Monday, January 9, 2012


It is a paradox that reality can be better apprehended by thinking, not about the real world directly, but about simple, pure models that are not real themselves but that capture one dimension of reality better than the messy and confusing real objects.

The Turing machine is not a real computer but a model for real computers. It's a computer in "hyperbolic form". It is not real, yet it is a tool to help us think about some essential aspects of reality. We can understand reality better by starting from that model. The Genesis is not a real account of the start of humanity but a model. It is not real, but it helps us think about some essential aspects of the start of humanity such as all human beings forming a family-like community. Polynomial runtime is not a real execution time but a model. It is not real, but it helps think about the design of efficient computations. Ensoulment at conception is not a real account of the beginning of personhood but a model. The Ising model. The state of nature. Classical mechanics. The free market. Alice and Bob.

All models.

All those models enrich our understanding, but they're also limited. When we use one and are led to exciting insights, it is tempting to give that model a broader scope and view everything through the lens of that particular model, but that's a mistake. We must not lose sight that they are not a catch-all substitute for reality. The risk is that asking the wrong questions about them leads to nonsensical answers or to sterile quests. How is Turing computation affected by the presence of several tapes? How does one make archeological and paleontological finds fit the story of the Creation? Can you reduce runtime from n^{1000} to 2^{100000}n^{999}? What happens to the soul during twinning with late separation or for conjoined twins? Such questions are close to vacuous: by and large, they do not produce new understanding of the real world but only serve to show the limitations of our models. Any question that exploits the aspects of a model that diverge from the real world is of lesser interest at best: it's only about the model, not about the phenomenon that the model is aiming to describe.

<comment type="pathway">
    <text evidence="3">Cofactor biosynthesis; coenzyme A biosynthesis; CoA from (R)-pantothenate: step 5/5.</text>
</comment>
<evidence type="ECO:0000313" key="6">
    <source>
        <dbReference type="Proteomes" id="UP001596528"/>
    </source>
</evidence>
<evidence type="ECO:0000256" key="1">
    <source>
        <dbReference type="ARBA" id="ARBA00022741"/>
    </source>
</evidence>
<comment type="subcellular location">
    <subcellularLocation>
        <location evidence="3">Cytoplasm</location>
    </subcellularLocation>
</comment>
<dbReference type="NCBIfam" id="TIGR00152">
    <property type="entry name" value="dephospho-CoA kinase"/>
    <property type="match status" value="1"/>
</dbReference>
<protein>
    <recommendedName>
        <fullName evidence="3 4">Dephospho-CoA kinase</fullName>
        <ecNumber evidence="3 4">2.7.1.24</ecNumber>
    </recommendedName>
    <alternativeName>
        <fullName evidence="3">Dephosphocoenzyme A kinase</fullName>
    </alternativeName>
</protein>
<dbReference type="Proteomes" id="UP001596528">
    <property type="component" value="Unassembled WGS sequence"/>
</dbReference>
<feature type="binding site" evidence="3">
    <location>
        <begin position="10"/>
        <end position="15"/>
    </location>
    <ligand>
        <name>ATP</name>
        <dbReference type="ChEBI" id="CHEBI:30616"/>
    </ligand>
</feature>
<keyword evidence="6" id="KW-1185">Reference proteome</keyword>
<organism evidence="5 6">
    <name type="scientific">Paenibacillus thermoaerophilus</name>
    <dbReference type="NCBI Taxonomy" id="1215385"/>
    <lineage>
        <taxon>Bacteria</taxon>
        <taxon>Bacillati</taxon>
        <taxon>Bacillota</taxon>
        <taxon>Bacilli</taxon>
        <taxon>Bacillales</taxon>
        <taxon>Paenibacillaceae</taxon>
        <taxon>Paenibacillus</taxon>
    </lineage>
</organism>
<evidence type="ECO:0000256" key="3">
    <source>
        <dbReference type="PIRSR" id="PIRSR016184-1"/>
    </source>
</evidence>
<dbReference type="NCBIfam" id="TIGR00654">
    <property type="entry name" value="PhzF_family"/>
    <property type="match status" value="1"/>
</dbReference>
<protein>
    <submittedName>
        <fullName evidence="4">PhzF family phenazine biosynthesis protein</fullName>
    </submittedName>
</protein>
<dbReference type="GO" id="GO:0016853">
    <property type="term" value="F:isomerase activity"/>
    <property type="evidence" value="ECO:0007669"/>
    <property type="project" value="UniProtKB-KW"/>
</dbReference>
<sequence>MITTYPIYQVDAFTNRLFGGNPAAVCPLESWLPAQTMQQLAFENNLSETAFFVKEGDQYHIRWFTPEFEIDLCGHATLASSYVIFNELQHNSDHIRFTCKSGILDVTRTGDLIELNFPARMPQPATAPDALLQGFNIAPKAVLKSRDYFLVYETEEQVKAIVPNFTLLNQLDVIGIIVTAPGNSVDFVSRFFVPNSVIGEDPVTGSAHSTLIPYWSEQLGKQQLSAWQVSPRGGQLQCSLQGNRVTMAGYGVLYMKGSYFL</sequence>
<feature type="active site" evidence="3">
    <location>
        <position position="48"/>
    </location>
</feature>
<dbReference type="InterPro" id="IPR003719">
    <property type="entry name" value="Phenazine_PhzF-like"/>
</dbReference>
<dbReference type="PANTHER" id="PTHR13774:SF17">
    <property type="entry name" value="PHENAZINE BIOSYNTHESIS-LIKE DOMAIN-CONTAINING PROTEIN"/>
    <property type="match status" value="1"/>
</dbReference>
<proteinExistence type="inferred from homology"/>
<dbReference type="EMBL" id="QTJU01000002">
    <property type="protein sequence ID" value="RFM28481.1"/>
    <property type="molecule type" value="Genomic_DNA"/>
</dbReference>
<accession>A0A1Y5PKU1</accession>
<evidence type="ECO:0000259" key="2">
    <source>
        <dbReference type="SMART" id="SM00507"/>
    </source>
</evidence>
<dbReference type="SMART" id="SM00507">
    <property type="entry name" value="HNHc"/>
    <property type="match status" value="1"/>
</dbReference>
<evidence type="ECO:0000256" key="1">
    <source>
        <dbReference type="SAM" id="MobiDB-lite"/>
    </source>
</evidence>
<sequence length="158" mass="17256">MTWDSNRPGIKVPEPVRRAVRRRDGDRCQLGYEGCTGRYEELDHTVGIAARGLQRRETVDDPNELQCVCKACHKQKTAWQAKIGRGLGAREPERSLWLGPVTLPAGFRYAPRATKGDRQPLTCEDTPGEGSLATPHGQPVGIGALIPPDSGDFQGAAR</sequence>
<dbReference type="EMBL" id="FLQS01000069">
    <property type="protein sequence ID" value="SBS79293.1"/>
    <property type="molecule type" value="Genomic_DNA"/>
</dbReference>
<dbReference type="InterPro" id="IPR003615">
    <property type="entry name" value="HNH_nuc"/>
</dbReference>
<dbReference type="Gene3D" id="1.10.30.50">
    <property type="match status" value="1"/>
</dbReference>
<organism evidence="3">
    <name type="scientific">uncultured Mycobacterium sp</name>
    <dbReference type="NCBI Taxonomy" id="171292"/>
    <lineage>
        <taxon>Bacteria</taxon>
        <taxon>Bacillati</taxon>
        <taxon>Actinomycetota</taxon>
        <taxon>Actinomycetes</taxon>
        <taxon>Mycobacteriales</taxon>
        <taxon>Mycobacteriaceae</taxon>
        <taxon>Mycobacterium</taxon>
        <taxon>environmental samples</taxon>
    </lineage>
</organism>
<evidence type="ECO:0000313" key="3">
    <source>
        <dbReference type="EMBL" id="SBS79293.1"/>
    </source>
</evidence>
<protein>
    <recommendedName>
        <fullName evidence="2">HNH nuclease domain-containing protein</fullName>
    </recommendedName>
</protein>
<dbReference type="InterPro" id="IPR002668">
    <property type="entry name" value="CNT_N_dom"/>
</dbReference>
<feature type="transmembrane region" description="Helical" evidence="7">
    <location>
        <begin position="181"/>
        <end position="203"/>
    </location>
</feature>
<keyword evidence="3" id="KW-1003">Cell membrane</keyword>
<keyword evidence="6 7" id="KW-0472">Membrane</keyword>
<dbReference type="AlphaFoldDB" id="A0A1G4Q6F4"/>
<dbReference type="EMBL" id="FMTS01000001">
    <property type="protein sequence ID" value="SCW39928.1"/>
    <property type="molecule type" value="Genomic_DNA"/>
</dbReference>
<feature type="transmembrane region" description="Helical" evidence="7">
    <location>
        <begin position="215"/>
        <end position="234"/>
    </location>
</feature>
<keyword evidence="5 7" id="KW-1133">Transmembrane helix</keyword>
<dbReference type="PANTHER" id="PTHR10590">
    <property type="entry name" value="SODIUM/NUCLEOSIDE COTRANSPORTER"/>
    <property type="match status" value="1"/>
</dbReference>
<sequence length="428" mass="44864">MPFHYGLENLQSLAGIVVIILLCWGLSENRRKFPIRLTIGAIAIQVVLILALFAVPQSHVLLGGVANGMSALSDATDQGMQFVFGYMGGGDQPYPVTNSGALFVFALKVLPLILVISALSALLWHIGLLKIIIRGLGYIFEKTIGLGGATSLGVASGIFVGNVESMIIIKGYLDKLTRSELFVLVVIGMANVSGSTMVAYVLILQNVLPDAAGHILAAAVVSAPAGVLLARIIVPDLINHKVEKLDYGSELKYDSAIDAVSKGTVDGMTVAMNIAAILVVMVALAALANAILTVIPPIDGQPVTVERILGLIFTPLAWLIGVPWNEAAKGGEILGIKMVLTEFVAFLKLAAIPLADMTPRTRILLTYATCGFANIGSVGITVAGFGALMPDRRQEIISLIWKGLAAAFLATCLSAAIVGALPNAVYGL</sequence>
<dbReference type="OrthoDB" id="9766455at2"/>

1. To my mind, it is of course of great importance not to get blinded by the beauty of our model, but at the same time it does not rule out quests about the model. These quests can indeed be there to confirm or infirm its validity.

    In other words, how could you say that results on the number of tapes in a Turing machine are sterile? That is a blasphemy ;-) !

  2. The usefulness of models is not a paradox. It's a well understood, standard, classical tool both for science and for applications, has been with us for a long time. It's advantages and limitations are well appreciated.

  3. Some seconds after finishing reading this post, my mind (after thinking about "Ensoulment at conception" ) took me back to "Brave New World" which we read in the school English class 20 years ago - the book has embryo-splitting - was this the point Huxley was making ? What was it called ? Bok-- something ? ... one Google suggestion later ... Bokanovsky process.


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